DRESDEN, Germany // When Heather Mitts felt that familiar pain in her hamstring during training last month, it was almost too much for the United States defender.
A broken leg had ended what slim chances she had of making the 2003 Women's World Cup, and a torn anterior cruciate ligament ruled her out of the 2007 tournament. This was probably the 33 year old's last chance to play in a World Cup, and here it was in jeopardy yet again.
"I was starting to think I had the World Cup jinx," Mitts said. "Luckily, everything does happen for a reason, so I find myself here at a World Cup after all of my hard work. To be able to be here, it really is a cliche, but it's a dream come true for me."
The US, who are among the favourites to win the tournament, open their campaign in Group C against North Korea today, while Colombia take on Sweden in the group's other match.
Mitts has been an integral part of the US squad for the last seven years, starting all but 15 of the 111 games she has played in since 2004. She helped anchor the defence as the Americans won the gold medal at both the Athens Olympics and Beijing Games.
But the World Cup is football's premier event, and no elite player's career is truly complete without playing in at least one.
Mitts was set to play a starring role in the World Cup four years ago but she picked up a knee injury in a friendly against Canada and knew immediately that she had blown the anterior cruciate ligament.
With the World Cup only four months away, there was no way Mitts could make it back in time.
"I wasn't crying from the pain, I was crying from the fact I knew I wasn't going to be able to be a part of that World Cup," she said.
Mitts returned for the Beijing Olympics, and was a model of durability until January. She helped her Philadelphia team to the Women's Professional Soccer championship game last September, then played every minute of three games during World Cup qualifying. When the US were forced into a play-off against Italy to earn a trip to Germany, Mitts started each game.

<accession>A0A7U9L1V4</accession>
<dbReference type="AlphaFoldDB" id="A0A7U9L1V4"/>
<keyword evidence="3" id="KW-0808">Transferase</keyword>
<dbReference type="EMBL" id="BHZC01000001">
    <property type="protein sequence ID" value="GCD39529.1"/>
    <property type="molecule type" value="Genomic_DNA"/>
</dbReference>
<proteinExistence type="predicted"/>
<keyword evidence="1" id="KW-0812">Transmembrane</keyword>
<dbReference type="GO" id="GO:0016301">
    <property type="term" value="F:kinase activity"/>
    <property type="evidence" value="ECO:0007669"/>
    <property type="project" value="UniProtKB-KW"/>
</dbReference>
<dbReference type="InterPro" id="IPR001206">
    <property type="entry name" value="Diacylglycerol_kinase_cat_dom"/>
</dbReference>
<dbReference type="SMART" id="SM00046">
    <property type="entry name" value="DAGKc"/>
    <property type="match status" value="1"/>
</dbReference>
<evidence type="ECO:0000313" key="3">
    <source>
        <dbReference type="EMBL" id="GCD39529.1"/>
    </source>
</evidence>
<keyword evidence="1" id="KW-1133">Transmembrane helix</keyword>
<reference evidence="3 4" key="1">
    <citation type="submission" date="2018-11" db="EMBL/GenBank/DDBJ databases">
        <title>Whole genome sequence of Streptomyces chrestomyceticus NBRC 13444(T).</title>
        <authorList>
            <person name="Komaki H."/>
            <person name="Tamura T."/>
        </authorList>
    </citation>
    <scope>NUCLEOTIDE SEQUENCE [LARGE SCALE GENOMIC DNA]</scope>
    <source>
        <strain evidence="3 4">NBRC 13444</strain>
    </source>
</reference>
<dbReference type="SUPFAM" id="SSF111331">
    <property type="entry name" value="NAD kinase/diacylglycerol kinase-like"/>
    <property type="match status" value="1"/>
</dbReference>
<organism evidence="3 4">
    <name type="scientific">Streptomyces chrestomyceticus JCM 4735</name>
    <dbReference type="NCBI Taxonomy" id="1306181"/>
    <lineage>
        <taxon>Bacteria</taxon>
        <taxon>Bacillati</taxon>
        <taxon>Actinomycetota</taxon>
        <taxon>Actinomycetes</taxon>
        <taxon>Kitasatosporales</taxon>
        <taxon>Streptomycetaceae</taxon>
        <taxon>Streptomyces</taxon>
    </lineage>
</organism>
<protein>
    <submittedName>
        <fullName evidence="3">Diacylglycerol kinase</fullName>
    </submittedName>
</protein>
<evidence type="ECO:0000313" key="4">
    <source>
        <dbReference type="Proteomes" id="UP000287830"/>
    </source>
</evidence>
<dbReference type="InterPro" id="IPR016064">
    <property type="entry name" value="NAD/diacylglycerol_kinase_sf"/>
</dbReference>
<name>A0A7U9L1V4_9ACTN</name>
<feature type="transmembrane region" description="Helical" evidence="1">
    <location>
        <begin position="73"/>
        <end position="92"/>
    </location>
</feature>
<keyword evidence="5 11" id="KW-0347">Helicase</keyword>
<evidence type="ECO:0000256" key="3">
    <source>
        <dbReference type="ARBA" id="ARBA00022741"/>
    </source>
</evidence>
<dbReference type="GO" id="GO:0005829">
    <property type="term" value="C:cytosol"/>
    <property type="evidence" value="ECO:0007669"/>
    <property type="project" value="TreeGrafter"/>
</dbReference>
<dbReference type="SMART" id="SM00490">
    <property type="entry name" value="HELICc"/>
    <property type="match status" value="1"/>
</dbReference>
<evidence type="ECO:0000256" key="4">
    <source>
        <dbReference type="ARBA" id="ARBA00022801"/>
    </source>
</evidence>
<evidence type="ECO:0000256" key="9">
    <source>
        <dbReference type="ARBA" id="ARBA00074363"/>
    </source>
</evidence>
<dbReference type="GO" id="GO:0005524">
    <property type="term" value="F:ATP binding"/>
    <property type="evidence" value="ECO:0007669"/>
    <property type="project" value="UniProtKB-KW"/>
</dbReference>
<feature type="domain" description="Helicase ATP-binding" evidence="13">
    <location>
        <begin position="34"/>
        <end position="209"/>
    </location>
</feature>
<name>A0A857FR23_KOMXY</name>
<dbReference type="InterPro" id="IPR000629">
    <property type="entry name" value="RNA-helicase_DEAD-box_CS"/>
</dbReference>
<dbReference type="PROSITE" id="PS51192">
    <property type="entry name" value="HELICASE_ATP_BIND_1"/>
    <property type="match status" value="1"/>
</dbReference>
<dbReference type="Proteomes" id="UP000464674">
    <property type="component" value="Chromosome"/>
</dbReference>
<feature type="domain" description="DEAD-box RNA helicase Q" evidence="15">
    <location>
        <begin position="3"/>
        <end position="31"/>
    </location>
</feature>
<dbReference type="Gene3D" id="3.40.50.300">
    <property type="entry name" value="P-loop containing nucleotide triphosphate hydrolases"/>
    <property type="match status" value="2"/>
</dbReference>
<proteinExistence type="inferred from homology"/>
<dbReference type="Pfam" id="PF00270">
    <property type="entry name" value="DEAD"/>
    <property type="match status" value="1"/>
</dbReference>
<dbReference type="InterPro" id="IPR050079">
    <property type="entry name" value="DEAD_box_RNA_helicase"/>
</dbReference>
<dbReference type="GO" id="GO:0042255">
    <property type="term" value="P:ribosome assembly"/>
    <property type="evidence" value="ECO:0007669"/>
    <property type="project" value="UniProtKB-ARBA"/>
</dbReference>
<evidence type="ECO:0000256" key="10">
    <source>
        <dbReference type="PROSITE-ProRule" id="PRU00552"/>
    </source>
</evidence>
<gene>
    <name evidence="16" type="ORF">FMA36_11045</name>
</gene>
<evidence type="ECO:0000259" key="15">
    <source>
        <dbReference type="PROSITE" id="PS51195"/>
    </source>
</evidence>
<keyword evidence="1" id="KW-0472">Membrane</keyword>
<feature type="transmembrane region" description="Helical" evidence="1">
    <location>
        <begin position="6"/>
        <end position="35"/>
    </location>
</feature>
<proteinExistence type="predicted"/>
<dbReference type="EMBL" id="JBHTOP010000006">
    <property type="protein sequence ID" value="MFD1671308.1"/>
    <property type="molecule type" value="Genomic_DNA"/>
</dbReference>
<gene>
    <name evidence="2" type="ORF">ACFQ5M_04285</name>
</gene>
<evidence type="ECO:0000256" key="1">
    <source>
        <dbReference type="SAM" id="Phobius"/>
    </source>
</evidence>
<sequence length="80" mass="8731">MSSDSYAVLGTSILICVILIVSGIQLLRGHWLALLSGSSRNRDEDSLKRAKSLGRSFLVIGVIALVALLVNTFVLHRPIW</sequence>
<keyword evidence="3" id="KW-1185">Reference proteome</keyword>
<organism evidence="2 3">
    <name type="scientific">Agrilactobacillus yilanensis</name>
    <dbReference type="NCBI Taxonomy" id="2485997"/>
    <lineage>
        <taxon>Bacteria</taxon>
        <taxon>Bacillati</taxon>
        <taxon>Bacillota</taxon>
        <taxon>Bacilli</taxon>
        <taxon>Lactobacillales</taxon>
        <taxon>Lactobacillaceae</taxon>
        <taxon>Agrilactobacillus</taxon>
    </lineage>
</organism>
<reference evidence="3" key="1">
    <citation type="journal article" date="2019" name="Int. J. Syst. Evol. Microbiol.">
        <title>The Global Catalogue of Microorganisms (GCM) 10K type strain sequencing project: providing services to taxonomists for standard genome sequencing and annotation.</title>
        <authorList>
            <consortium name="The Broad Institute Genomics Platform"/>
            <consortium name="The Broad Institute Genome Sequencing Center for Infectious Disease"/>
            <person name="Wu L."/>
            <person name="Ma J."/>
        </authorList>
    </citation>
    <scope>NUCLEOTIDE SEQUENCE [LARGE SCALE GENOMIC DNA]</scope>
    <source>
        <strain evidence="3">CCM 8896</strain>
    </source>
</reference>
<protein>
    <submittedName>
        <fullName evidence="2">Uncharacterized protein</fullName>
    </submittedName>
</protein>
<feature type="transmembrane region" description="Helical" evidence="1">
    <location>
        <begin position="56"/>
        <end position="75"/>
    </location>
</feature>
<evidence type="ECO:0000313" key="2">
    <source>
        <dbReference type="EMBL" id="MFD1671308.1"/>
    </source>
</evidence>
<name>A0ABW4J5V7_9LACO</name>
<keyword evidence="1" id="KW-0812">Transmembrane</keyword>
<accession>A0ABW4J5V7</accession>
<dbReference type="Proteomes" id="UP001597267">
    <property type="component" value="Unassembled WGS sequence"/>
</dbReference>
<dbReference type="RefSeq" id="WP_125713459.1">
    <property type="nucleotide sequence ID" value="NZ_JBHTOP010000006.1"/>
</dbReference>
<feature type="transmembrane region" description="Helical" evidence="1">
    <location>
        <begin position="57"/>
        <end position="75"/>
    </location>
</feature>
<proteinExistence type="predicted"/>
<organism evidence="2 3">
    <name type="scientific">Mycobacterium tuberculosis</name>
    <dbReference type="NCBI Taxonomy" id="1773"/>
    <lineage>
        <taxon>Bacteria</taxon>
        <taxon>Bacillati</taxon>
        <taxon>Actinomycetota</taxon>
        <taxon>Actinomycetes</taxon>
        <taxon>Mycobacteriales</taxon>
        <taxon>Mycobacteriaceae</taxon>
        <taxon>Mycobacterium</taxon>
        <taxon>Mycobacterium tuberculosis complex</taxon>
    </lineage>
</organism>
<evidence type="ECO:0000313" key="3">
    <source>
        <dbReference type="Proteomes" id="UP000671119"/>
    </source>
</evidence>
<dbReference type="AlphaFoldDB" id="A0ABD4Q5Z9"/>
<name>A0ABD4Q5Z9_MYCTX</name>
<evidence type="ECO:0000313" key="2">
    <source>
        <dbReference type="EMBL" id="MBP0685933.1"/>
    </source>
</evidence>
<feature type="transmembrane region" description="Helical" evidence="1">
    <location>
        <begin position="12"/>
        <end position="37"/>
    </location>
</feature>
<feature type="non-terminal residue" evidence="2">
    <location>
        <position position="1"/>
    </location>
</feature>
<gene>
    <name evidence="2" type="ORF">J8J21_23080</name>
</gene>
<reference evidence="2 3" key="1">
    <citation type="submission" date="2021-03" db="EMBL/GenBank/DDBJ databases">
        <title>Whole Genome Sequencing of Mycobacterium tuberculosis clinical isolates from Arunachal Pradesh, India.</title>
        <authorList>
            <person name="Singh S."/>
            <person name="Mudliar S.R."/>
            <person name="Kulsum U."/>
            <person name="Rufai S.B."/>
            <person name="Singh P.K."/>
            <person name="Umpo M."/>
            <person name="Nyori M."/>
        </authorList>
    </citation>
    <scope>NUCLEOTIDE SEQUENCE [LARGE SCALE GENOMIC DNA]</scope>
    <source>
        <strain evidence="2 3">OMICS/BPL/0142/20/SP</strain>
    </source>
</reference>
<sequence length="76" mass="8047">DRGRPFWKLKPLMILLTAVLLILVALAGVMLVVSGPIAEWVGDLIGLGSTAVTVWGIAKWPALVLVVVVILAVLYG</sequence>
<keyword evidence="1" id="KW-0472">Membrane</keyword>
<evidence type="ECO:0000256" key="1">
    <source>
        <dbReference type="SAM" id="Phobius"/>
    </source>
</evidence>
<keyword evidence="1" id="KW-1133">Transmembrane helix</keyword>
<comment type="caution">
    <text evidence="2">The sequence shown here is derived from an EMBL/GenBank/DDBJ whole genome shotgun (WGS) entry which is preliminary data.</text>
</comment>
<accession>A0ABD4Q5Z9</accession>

And when the Americans returned to China in January for the Four Nations tournament, Mitts was on the field for all 90 minutes of the opener, a 2-1 loss to Sweden.
The next morning, her right hamstring hurt so badly she could not lift her leg.
She threw herself into rehabilitation, spending three and four hours each day in a hyperbaric chamber and having electronic massages to speed blood flow and accelerate repair of the muscle. She did strengthening exercises and got her hips adjusted. Finally, in April, she was ready to go again and joined the US team at their World Cup training camp.
Then, two days before they faced fellow top seed Japan in an exhibition in Columbus, Ohio, Mitts felt that familiar tug in her hamstring during training.
"That's when I was kind of like, 'Gosh, now I'm really going to be pushing it here,' because I knew time kind of wasn't on my side," she said. "I just went back to what I'd done before with my rehab. Honestly, I attribute that dedication to the reason why I'm here."
When Pia Sundhage, the US coach, announced her World Cup squad, Mitts was in it.
"I was relieved more than anything," she said. "I had been so stressed out from January until I found out I made it. I was trying to have a really positive outlook but at the same time, in the back of your mind you're thinking, 'Oh my gosh, is this my last chance?' Everything happens for a reason, and I'm here."
In last night's action, Aya Miyama's 68th-minute strike ensured Japan opened their Group B campaign with a 2-1 victory against New Zealand in Bochum.
Yuki Nagasato opened the scoring for Japan with just six minutes played before Amber Hearn equalised six minutes later. Miyama then stepped up to hammer home a superb free kick midway through the second half.